US Dietary Guidelines - A Dietitian’s Take

US Dietary Guidelines - A Dietitian’s Take

As you may have heard by now, the 2015 US Dietary Guidelines for Americans (DGA) have been officially released. While the majority of Seattleites may not be able to recite specific recommendations or changes that were made, the Guidelines still play a large role in our day to day diets. The Seattle School District’s school lunches, our supplemental nutrition assistance program (SNAP) and the My Plate education programs are all heavily influenced by these Guidelines. So what’s new this time around?

Eating Patterns vs. Nutrient Values

I applaud the DGAs for attempting to focus on foods and dietary patterns instead of on confusing nutrient values. For example, the Guidelines recommend that Americans, “shift to healthier food and beverage choices.” They also encourage Americans to eat more fruits, vegetables, legumes, and whole grains. Seattleites can easily reach this goal by visiting local farmers markets or joining a local Community Supported Agriculture program to get more fruits and vegetables on their dinner tables.

Sugar Recommendation

Another new recommendation (although consistent with the World Health Organization’s previous report) is to limit our intake of added sugars to no more than 10% of our total calorie intake. This means limiting sugar-sweetened foods such as candies and cookies and beverages such as energy drinks and soda in your diet. Instead work on finding snacks with low sugar such as granola and drinking more water. But water needs to be more easily accessible and available in our city. Try finding a drinking fountain in CenturyLink, it’s hard work!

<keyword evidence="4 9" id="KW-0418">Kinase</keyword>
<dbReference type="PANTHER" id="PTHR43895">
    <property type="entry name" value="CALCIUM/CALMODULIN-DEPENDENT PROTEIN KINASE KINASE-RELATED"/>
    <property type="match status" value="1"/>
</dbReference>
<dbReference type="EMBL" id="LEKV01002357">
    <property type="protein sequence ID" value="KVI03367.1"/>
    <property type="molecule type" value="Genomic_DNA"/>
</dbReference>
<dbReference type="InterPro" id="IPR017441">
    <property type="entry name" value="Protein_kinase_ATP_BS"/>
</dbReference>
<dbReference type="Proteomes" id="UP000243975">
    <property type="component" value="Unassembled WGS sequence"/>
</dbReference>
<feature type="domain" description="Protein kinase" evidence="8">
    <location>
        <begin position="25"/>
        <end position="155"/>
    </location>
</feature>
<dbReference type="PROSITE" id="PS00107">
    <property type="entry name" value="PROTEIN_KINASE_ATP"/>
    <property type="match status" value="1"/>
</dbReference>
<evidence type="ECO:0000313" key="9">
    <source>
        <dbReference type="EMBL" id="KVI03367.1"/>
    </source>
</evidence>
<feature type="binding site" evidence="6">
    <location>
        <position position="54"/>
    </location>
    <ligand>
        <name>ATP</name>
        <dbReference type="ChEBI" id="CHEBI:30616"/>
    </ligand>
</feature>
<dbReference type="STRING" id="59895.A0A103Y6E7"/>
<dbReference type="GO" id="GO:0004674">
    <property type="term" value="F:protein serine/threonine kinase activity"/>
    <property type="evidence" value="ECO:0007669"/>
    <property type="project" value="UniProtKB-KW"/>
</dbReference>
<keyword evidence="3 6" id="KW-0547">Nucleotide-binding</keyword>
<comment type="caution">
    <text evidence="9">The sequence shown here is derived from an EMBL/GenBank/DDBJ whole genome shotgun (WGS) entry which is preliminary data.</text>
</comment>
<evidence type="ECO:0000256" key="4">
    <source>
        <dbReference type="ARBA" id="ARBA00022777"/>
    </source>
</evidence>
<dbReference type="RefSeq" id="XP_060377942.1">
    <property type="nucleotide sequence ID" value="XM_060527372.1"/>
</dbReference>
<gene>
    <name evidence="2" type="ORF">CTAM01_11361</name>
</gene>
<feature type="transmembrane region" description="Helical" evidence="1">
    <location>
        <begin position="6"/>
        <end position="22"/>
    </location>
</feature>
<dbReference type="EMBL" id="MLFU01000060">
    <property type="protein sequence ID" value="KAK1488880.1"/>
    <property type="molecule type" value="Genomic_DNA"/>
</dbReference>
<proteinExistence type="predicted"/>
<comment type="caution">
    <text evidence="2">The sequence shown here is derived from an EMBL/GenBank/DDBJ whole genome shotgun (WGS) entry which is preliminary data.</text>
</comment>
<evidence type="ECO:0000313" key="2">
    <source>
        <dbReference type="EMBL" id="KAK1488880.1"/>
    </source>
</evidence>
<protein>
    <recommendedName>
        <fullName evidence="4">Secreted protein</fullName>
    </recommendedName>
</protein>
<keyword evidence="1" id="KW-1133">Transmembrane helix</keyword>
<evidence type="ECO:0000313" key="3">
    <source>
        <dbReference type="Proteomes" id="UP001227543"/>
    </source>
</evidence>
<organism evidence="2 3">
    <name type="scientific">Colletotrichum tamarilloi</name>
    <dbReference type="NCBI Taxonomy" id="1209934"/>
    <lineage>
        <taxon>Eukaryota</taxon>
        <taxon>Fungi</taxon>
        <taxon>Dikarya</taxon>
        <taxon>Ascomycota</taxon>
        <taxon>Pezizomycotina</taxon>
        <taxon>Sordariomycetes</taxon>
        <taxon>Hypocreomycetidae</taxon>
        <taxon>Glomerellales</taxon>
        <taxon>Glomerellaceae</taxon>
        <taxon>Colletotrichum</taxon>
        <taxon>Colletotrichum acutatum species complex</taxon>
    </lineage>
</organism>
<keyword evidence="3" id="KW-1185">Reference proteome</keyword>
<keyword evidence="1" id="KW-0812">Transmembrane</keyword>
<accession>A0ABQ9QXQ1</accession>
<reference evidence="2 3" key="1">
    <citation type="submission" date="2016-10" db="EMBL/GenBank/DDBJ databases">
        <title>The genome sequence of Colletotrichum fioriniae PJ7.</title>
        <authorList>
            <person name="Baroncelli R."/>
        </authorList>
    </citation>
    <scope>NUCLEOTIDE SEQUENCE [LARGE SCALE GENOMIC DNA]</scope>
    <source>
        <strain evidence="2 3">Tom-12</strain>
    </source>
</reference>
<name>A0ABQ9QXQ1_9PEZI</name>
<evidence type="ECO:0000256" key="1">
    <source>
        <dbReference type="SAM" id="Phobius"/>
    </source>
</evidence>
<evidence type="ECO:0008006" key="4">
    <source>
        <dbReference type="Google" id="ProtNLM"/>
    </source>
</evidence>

Room for Improvement

Disappointing however is how the Guidelines resort back to their old ways when making recommendations around what they want us to limit.  Suddenly, instead of talking about specific foods, they instead switch back to referring to certain nutrients. For example, they tell us to “limit saturated fats, trans fats, added sugars, and sodium”. However when we eat out, we don’t order “saturated fat” off the menu. Nor do we go grocery shopping and put “sodium” into our shopping cart. The truth is that many Americans don’t know that meats tend to be high in saturated fats or that added sugars are most widely consumed in sodas and sweetened beverages. The recommendations, would better serve our population if they clearly stated specific foods that we should limit. If you’re curious about foods and beverages you should limit for a healthy, balanced diet, talk with your primary care provider or a local dietitian.


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